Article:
Mustafa sat proudly at the back of the rock outcropping, a paw—with just enough claw extended make the warning explicit—held firmly on the back of Sarabi’s neck. The mandrill, that neurotic mystic, walked out to the edge of the outcropping and held up Mustafa’s infant son, Simba, for all the gathered animals on the ground to see. The signal. The lions, naturally the strongest and the acknowledged instigators, leaped into action, followed a few seconds later by the hyenas. The two factions tore into the group of frantic wildebeests, and the commotion kicked up dust and shreds of wildebeest hide. The meerkats activated and jumped into the collected pile of squirming grubs and bugs. The warthogs came after, alongside the meerkats, but soon the two groups vied against each other for control of the insect pile.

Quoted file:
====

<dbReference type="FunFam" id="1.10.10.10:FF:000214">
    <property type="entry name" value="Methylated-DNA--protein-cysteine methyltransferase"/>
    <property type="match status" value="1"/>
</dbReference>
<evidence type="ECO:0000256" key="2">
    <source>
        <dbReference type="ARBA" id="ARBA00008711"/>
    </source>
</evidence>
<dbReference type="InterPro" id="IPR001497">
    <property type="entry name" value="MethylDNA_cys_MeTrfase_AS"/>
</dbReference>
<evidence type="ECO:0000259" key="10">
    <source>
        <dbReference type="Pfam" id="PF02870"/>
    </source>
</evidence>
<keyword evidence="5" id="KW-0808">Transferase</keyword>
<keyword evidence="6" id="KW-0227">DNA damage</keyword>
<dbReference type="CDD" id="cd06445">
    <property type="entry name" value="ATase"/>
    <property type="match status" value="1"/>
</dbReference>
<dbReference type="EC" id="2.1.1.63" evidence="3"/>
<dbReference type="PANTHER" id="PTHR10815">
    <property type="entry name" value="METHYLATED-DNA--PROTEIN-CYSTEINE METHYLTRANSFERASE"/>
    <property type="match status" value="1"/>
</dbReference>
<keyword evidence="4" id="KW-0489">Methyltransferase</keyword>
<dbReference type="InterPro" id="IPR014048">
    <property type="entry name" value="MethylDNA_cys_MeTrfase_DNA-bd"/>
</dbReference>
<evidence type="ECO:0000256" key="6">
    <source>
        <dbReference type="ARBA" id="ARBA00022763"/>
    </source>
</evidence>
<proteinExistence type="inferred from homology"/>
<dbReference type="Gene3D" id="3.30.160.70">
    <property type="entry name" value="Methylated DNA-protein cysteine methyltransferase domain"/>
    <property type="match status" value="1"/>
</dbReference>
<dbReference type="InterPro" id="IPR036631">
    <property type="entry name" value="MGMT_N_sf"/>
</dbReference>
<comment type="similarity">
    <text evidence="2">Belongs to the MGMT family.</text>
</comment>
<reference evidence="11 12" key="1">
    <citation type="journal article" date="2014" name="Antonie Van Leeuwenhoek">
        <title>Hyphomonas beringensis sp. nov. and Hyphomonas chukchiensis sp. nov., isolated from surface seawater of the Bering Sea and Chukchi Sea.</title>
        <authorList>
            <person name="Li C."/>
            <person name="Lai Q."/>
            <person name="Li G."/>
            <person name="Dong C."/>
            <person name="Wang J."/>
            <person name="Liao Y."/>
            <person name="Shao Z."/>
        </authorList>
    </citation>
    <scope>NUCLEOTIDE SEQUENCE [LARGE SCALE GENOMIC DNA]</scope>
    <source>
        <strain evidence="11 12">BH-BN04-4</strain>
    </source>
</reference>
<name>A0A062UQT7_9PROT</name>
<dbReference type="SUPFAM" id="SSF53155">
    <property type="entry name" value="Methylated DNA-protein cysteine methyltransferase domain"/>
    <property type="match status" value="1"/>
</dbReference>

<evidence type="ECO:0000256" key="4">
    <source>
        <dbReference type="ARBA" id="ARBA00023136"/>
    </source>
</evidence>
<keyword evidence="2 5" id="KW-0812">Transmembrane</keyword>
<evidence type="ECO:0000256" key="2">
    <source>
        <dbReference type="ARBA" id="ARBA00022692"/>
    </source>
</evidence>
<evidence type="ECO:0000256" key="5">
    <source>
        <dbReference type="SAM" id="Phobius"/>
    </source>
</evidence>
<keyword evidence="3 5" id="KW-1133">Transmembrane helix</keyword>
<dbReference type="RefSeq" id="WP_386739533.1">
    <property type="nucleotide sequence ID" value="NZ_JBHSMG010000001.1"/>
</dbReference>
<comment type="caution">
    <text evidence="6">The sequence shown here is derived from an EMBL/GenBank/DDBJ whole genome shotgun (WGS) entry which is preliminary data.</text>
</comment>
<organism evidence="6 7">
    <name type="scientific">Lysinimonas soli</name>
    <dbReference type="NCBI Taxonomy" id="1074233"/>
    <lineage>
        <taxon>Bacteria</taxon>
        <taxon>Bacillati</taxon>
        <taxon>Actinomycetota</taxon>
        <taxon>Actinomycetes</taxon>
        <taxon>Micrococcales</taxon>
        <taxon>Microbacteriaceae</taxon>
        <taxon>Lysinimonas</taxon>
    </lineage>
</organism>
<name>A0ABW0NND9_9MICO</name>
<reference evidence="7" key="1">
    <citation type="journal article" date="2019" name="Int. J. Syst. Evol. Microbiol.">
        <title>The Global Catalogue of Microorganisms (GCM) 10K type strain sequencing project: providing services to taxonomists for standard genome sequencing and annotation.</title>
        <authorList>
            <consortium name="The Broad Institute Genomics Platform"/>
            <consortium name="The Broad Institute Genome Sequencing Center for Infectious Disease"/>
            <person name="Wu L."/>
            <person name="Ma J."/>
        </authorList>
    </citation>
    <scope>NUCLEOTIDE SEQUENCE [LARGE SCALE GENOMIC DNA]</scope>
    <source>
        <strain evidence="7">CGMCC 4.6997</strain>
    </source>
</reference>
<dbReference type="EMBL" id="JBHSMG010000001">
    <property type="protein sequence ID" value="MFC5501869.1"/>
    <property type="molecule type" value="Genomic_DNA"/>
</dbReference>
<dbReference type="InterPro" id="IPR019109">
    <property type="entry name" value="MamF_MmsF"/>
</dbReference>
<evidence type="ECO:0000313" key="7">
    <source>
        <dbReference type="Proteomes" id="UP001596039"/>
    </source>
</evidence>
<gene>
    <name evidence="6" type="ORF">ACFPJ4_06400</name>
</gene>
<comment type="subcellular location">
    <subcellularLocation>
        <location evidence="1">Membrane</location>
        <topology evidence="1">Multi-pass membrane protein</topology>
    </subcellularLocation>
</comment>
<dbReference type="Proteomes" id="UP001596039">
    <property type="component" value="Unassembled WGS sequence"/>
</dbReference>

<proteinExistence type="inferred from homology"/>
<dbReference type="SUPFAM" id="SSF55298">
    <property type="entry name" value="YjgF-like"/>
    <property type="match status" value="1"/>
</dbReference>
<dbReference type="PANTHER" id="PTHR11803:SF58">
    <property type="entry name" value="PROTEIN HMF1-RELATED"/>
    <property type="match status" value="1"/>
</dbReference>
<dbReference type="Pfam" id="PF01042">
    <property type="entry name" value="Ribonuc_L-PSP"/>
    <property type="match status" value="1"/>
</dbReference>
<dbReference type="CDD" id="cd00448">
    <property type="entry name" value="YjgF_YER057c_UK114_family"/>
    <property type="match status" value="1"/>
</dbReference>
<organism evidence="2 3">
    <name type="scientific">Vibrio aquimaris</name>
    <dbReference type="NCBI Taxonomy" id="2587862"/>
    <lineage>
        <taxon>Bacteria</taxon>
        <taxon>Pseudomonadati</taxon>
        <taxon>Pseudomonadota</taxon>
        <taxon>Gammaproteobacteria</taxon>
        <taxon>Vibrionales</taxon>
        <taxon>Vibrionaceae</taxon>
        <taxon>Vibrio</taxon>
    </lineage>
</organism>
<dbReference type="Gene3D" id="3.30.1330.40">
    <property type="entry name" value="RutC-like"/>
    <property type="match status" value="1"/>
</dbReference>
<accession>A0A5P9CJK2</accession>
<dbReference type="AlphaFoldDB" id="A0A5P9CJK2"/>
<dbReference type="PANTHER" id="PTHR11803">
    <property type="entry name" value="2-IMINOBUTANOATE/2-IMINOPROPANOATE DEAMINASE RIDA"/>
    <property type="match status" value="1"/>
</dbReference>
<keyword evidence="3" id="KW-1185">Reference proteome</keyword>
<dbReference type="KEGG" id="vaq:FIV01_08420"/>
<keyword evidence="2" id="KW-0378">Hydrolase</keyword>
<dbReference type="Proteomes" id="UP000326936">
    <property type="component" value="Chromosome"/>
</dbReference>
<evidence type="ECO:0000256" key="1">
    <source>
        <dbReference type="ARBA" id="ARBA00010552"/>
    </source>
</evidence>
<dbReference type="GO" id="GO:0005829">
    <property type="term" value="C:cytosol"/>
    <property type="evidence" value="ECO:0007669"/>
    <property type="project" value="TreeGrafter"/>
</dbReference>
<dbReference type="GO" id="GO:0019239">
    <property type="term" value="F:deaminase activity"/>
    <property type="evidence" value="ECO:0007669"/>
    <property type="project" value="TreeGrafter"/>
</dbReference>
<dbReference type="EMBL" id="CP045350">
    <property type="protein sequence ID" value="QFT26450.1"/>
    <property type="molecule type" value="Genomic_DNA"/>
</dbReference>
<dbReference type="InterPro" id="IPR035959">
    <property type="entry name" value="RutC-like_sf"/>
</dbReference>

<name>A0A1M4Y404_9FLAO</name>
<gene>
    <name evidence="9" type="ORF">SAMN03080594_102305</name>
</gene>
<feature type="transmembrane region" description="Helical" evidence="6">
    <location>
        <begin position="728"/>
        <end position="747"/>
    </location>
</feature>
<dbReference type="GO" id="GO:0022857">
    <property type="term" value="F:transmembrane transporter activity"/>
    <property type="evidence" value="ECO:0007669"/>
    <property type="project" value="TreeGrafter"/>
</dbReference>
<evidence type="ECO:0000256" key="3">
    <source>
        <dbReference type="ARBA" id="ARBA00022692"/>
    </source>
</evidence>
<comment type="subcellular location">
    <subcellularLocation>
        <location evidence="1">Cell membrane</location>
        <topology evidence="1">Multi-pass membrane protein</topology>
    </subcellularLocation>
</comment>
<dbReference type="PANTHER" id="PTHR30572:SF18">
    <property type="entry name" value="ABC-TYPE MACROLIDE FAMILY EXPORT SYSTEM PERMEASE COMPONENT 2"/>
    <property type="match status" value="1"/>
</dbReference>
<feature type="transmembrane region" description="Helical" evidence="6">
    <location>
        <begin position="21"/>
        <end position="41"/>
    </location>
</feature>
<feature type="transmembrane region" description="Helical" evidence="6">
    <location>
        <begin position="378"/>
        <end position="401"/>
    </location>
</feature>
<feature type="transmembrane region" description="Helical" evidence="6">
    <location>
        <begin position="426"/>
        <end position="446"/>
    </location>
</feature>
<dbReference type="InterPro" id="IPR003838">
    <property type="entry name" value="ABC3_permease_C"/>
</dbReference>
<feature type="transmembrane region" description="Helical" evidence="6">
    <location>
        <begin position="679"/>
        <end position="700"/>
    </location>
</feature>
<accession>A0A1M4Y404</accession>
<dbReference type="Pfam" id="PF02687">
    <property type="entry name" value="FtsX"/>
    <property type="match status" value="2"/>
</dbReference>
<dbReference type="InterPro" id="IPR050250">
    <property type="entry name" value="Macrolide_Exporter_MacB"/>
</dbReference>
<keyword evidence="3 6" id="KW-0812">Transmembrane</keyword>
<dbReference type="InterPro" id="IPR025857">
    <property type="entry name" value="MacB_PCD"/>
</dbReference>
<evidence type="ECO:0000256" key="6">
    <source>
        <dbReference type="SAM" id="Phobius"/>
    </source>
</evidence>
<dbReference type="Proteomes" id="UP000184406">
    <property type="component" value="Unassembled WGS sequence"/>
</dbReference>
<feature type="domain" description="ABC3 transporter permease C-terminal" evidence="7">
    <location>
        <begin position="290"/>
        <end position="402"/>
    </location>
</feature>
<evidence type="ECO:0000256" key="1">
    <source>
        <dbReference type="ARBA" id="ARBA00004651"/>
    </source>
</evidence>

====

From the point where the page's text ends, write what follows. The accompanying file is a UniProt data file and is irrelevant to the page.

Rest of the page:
There were other fiefdoms that joined in, but the details of the battle were lost in the fog of war for all those gathered on the promontory. Simba, still aloft in the crazed mandrill’s hands, cooed and giggled at the chaotic Tennysonic battle below.
Mustafa smiled. It was an orchestrated war of all against all in homage to his heir’s future, and the future of his dynasty. His pleasure-sense heightened, and his claw involuntarily extended out farther into Sarabi’s fur. She whimpered and tried to evade the clamp down, which made him tighten all the more. What a wonderful scene, Mustafa thought, ignoring Sarabi’s pained cries. Wonderful. It will make a damn fine movie someday, if they would get it right.